The large countertop includes a deep basin sink, placing some food preparation activities amidst those seated at the bar. The design also incorporates the dining room which is clearly defined with both a vaulted ceiling, as opposed to the flat ceiling of the kitchen, and sturdy, handcrafted, log beams. See this modern-day Bowling Green log post and beam lodge home here.
Perhaps no dining space is more opposite a breakfast bar than that of a nook. In direct contrast to the easy accessibility of a breakfast bar, nooks are intentionally designed for cozy seclusion. And, though nooks do not have to be solely for dining, they are frequently designed with this purpose in-mind.
noun [c ] US /nʊk/
1 a small space that is hidden or partly sheltered.
An especially relevant fact about the word “nook” is its list of synonyms. It is a list that includes words such as recess, booth, and perhaps most telling, sanctuary. It is the last one that most often leads to adding a dining nook into a home design. Of course, this is because few spaces in your residence provide sanctuary from the noise and bustle of life more than a dining nook. Dining nooks also tend to vary more than other dining spaces. Partially, this is due to each person’s idea of sanctuary being a personal preference. The nook below, for example, is a client’s addition to our exclusive M.T.N Design architectural standard, the Inglewood. By incorporating an octagonal breakfast nook, these owners not only designed a lovely sanctuary, they increased the architectural interest of the residence’s exterior.
For some, the eight-sided, spacious breakfast nook above may not be quite cozy enough. If this includes you, browse the M.T.N Design Boone concept. This Appalachian-style timber frame home boasts more than one cozy nook, including a charming 45-square-foot coffee bar perfectly nestled away from the main living spaces, yet still near enough to the kitchen to make washing-up a snap. When American teacher and poet*, Anne Spencer, wrote, “A simple enough pleasure, surely, to have breakfast alone with one’s husband…” we think she had a charming breakfast nook in-mind!
“A simple enough pleasure, surely, to have breakfast alone with one’s husband…” – Anne Spencer
Regardless of your definition of a nook, or even what defines cozy, one thing you will likely agree upon is your need for an inviting outdoor dining area. In fact, outdoor dining spaces tend to unite PrecisionCraft owners in an universal appeal perhaps more often than any other dining area.
Outdoor Dining Spaces
adverb [c ] US /ˌæl ˈfres.koʊ/
1 (especially with reference to eating) in the open air.
1 done or eaten in the open air.
Al fresco lovers abound and agree that patios, decks, and sunrooms are perfect spaces in which to dine. Somehow, dining amidst nature’s abundance simply makes meals a tad more scrumptious. And, this is true no matter what style of outdoor dining space you design.
Writer Rosemary Truesdale writing for the home chef blog, The Table, sums it up thusly, “[…] the outdoors are best served up with a bottle of rosé…and a crudité platter.” [iii] Truesdale also provides a succinct history of the practice, writing that outdoor supping originated amongst medieval hunting parties, providing on-the-spot sustenance prior to embarking on the hunt. From there, she posits, an evolution occurred from the idea of the picnic in 18th century England, to the German beer garden (post-American Civil War), and finally to the American and Australian frontiers (think American cowboys dining on the range and Australia’s famous chop picnics).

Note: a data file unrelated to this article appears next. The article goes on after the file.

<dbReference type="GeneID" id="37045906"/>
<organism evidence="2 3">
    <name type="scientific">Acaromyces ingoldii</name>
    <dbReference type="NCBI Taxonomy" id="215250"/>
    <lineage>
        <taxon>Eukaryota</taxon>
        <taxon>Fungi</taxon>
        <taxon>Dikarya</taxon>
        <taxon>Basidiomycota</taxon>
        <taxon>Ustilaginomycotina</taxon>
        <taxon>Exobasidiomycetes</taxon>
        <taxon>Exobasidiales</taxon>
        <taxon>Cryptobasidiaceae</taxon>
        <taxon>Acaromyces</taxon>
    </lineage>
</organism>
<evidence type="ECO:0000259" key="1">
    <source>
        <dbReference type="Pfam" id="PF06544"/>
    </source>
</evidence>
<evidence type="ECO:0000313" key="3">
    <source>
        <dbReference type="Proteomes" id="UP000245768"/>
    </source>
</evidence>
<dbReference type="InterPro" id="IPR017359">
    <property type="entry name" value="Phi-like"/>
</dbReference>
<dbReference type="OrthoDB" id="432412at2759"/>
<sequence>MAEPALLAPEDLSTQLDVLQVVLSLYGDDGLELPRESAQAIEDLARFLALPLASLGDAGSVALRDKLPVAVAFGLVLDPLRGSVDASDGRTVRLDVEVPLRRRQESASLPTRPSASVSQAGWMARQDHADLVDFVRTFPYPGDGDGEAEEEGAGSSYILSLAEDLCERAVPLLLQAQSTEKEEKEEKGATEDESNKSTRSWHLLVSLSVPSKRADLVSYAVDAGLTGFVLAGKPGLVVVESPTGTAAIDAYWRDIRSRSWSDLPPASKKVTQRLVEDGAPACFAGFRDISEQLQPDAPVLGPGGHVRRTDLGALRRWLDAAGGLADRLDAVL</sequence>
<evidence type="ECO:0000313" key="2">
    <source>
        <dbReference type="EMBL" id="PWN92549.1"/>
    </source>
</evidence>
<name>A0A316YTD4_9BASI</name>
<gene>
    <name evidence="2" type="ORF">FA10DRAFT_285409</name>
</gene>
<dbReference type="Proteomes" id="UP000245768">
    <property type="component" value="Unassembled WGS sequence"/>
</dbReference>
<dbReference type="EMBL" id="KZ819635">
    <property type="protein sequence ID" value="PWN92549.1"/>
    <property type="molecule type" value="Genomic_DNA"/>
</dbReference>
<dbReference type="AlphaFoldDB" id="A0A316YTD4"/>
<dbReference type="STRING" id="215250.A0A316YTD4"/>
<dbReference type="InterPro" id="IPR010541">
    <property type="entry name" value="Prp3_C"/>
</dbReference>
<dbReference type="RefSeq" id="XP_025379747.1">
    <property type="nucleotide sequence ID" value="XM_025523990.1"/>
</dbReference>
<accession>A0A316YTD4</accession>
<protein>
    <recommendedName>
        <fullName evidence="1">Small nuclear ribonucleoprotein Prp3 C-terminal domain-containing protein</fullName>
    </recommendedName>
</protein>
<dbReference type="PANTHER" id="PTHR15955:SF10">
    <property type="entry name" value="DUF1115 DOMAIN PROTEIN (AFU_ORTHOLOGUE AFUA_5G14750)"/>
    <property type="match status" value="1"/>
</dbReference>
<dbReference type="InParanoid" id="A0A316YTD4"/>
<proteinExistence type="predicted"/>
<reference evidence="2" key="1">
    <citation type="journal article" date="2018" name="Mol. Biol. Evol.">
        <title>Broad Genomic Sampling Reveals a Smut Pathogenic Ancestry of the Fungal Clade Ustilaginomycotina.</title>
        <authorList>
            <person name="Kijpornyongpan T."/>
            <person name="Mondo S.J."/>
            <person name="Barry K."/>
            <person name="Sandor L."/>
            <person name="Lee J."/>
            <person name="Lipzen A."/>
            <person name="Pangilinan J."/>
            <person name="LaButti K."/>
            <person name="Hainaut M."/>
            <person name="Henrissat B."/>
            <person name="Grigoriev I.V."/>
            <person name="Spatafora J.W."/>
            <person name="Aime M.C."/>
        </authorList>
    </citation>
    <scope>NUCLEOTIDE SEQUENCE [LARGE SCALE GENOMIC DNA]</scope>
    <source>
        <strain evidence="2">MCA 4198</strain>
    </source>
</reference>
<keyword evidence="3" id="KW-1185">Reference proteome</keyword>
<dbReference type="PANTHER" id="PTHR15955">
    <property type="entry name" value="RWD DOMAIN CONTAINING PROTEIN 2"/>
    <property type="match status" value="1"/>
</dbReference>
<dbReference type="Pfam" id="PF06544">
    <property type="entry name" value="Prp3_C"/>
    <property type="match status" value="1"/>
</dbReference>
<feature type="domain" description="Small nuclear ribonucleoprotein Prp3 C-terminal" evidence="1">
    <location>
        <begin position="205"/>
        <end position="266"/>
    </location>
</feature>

“…the outdoors are best served up with a bottle of rosé…and a crudité platter.” – Rosemary Truesdale, The Table
Nowadays, outdoor dining spaces incorporate kitchens and fireplaces. Some areas, however, overwhelm in their simplicity, and the Branchville, New Jersey residence below is a lovely example. These owners designed a modestly sized al fresco dining space that perfectly accommodates seating for six along with ample room to maneuver.
A polar opposite to the New Jersey waterfront retreat’s outdoor dining space is the expansive, patio space of the Arizona residence shown below. This fully custom timber frame home offers al fresco dining alongside an outdoor kitchen. Easily accessed via the accordion doors of the great room, its covered patio also includes a fireplace and smoothly flows into additional open-sky patio space, allowing its owners to take advantage of the high desert spring sunshine.
A Final Thought
As with every space in your luxury home, designing your dining space is uniquely personal. Thoughtful design includes more than simply ensuring adequate space exists for family and friends. It requires an understanding of your tastes, your lifestyle, and you. Before you begin your next luxury home, we invite you to contact us for a conversation about your future home’s design.
Interested in design budgets? Read, Budgeting For Interior Design.
Curious about cabinets? Read, Cabinets: More Than Just a Pretty Face.
Explore ten tips about kitchen design here.
*Anne Spencer was also a well-known civil rights activist, librarian, and gardener.
[i] Berman, L. S. (1997). Penn Design These (Historic Preservation). Retrieved from Penn Libraries Scholarly Commons: https://repository.upenn.edu/hp_theses/308/?utm_source=repository.upenn.edu%2Fhp_theses%2F308&utm_medium=PDF&utm_campaign=PDFCoverPages
[ii] Cambridge Dictionary
[iii] A Brief History of Al Fresco Dining, via The Table; Rosemary Truesdale, June 13, 2016